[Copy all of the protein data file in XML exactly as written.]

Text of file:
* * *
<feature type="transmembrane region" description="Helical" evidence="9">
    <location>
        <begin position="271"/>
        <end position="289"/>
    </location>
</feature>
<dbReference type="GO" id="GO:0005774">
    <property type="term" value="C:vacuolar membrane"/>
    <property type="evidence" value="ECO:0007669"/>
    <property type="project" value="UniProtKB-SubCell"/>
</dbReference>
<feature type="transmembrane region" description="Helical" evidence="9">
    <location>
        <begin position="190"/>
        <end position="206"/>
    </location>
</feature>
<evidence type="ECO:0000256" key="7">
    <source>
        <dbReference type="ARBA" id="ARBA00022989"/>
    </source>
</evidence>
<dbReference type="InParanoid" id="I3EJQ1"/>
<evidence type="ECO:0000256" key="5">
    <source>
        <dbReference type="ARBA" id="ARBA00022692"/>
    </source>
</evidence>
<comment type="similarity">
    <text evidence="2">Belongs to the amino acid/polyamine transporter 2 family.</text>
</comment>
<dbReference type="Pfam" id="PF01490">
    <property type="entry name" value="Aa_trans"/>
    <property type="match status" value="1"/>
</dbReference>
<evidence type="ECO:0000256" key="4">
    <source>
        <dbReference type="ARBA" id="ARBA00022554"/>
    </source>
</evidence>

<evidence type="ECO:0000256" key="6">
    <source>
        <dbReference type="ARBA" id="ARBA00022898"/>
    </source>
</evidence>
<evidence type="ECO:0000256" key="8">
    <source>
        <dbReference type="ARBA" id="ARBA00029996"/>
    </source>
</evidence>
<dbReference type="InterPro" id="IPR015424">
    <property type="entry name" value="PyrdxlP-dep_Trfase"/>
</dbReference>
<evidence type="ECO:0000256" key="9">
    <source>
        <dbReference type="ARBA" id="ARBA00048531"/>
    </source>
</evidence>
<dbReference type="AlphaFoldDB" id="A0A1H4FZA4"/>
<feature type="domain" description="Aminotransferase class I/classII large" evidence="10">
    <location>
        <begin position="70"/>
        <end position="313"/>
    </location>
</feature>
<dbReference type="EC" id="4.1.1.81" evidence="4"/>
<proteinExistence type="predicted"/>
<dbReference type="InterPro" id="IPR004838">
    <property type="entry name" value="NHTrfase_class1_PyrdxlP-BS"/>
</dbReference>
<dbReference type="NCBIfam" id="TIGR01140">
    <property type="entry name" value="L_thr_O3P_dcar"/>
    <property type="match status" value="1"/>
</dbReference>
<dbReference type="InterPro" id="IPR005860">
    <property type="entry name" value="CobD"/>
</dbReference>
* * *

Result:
<feature type="transmembrane region" description="Helical" evidence="9">
    <location>
        <begin position="271"/>
        <end position="289"/>
    </location>
</feature>
<dbReference type="GO" id="GO:0005774">
    <property type="term" value="C:vacuolar membrane"/>
    <property type="evidence" value="ECO:0007669"/>
    <property type="project" value="UniProtKB-SubCell"/>
</dbReference>
<feature type="transmembrane region" description="Helical" evidence="9">
    <location>
        <begin position="190"/>
        <end position="206"/>
    </location>
</feature>
<evidence type="ECO:0000256" key="7">
    <source>
        <dbReference type="ARBA" id="ARBA00022989"/>
    </source>
</evidence>
<dbReference type="InParanoid" id="I3EJQ1"/>
<evidence type="ECO:0000256" key="5">
    <source>
        <dbReference type="ARBA" id="ARBA00022692"/>
    </source>
</evidence>
<comment type="similarity">
    <text evidence="2">Belongs to the amino acid/polyamine transporter 2 family.</text>
</comment>
<dbReference type="Pfam" id="PF01490">
    <property type="entry name" value="Aa_trans"/>
    <property type="match status" value="1"/>
</dbReference>
<evidence type="ECO:0000256" key="4">
    <source>
        <dbReference type="ARBA" id="ARBA00022554"/>
    </source>
</evidence>

<evidence type="ECO:0000256" key="6">
    <source>
        <dbReference type="ARBA" id="ARBA00022898"/>
    </source>
</evidence>
<evidence type="ECO:0000256" key="8">
    <source>
        <dbReference type="ARBA" id="ARBA00029996"/>
    </source>
</evidence>
<dbReference type="InterPro" id="IPR015424">
    <property type="entry name" value="PyrdxlP-dep_Trfase"/>
</dbReference>
<evidence type="ECO:0000256" key="9">
    <source>
        <dbReference type="ARBA" id="ARBA00048531"/>
    </source>
</evidence>
<dbReference type="AlphaFoldDB" id="A0A1H4FZA4"/>
<feature type="domain" description="Aminotransferase class I/classII large" evidence="10">
    <location>
        <begin position="70"/>
        <end position="313"/>
    </location>
</feature>
<dbReference type="EC" id="4.1.1.81" evidence="4"/>
<proteinExistence type="predicted"/>
<dbReference type="InterPro" id="IPR004838">
    <property type="entry name" value="NHTrfase_class1_PyrdxlP-BS"/>
</dbReference>
<dbReference type="NCBIfam" id="TIGR01140">
    <property type="entry name" value="L_thr_O3P_dcar"/>
    <property type="match status" value="1"/>
</dbReference>
<dbReference type="InterPro" id="IPR005860">
    <property type="entry name" value="CobD"/>
</dbReference>